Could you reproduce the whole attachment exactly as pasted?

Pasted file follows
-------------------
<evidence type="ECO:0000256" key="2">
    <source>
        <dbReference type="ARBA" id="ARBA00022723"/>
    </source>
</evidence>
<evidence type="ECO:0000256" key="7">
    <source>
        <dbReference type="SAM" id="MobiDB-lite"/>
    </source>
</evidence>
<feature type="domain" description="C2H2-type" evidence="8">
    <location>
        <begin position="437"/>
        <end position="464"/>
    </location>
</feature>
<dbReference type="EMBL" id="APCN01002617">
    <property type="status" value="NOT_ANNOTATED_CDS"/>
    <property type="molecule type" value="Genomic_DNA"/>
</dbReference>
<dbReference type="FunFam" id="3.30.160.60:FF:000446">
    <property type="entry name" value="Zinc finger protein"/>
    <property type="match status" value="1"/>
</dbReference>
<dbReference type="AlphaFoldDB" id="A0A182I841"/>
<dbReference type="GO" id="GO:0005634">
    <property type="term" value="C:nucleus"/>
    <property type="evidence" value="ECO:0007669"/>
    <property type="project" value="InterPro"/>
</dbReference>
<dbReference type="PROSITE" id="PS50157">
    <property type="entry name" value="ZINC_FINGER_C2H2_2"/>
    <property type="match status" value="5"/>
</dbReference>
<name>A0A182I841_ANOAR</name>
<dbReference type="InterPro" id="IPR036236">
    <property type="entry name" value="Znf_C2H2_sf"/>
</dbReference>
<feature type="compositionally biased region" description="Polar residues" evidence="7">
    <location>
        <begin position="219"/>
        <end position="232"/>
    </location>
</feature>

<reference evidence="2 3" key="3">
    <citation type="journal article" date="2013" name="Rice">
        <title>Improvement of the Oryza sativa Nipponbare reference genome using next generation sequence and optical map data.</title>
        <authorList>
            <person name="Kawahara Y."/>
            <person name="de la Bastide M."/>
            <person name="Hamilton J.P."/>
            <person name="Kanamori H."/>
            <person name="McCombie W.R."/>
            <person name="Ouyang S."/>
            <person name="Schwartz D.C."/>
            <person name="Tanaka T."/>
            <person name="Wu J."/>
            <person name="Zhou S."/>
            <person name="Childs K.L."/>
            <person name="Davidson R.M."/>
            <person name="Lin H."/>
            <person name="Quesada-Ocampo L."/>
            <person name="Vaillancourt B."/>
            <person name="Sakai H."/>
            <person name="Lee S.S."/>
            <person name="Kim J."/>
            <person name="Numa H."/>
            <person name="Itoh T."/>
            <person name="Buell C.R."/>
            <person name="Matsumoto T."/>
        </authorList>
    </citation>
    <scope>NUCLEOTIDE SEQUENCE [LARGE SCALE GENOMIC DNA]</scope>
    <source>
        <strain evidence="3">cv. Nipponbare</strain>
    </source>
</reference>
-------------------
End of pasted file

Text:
<evidence type="ECO:0000256" key="2">
    <source>
        <dbReference type="ARBA" id="ARBA00022723"/>
    </source>
</evidence>
<evidence type="ECO:0000256" key="7">
    <source>
        <dbReference type="SAM" id="MobiDB-lite"/>
    </source>
</evidence>
<feature type="domain" description="C2H2-type" evidence="8">
    <location>
        <begin position="437"/>
        <end position="464"/>
    </location>
</feature>
<dbReference type="EMBL" id="APCN01002617">
    <property type="status" value="NOT_ANNOTATED_CDS"/>
    <property type="molecule type" value="Genomic_DNA"/>
</dbReference>
<dbReference type="FunFam" id="3.30.160.60:FF:000446">
    <property type="entry name" value="Zinc finger protein"/>
    <property type="match status" value="1"/>
</dbReference>
<dbReference type="AlphaFoldDB" id="A0A182I841"/>
<dbReference type="GO" id="GO:0005634">
    <property type="term" value="C:nucleus"/>
    <property type="evidence" value="ECO:0007669"/>
    <property type="project" value="InterPro"/>
</dbReference>
<dbReference type="PROSITE" id="PS50157">
    <property type="entry name" value="ZINC_FINGER_C2H2_2"/>
    <property type="match status" value="5"/>
</dbReference>
<name>A0A182I841_ANOAR</name>
<dbReference type="InterPro" id="IPR036236">
    <property type="entry name" value="Znf_C2H2_sf"/>
</dbReference>
<feature type="compositionally biased region" description="Polar residues" evidence="7">
    <location>
        <begin position="219"/>
        <end position="232"/>
    </location>
</feature>

<reference evidence="2 3" key="3">
    <citation type="journal article" date="2013" name="Rice">
        <title>Improvement of the Oryza sativa Nipponbare reference genome using next generation sequence and optical map data.</title>
        <authorList>
            <person name="Kawahara Y."/>
            <person name="de la Bastide M."/>
            <person name="Hamilton J.P."/>
            <person name="Kanamori H."/>
            <person name="McCombie W.R."/>
            <person name="Ouyang S."/>
            <person name="Schwartz D.C."/>
            <person name="Tanaka T."/>
            <person name="Wu J."/>
            <person name="Zhou S."/>
            <person name="Childs K.L."/>
            <person name="Davidson R.M."/>
            <person name="Lin H."/>
            <person name="Quesada-Ocampo L."/>
            <person name="Vaillancourt B."/>
            <person name="Sakai H."/>
            <person name="Lee S.S."/>
            <person name="Kim J."/>
            <person name="Numa H."/>
            <person name="Itoh T."/>
            <person name="Buell C.R."/>
            <person name="Matsumoto T."/>
        </authorList>
    </citation>
    <scope>NUCLEOTIDE SEQUENCE [LARGE SCALE GENOMIC DNA]</scope>
    <source>
        <strain evidence="3">cv. Nipponbare</strain>
    </source>
</reference>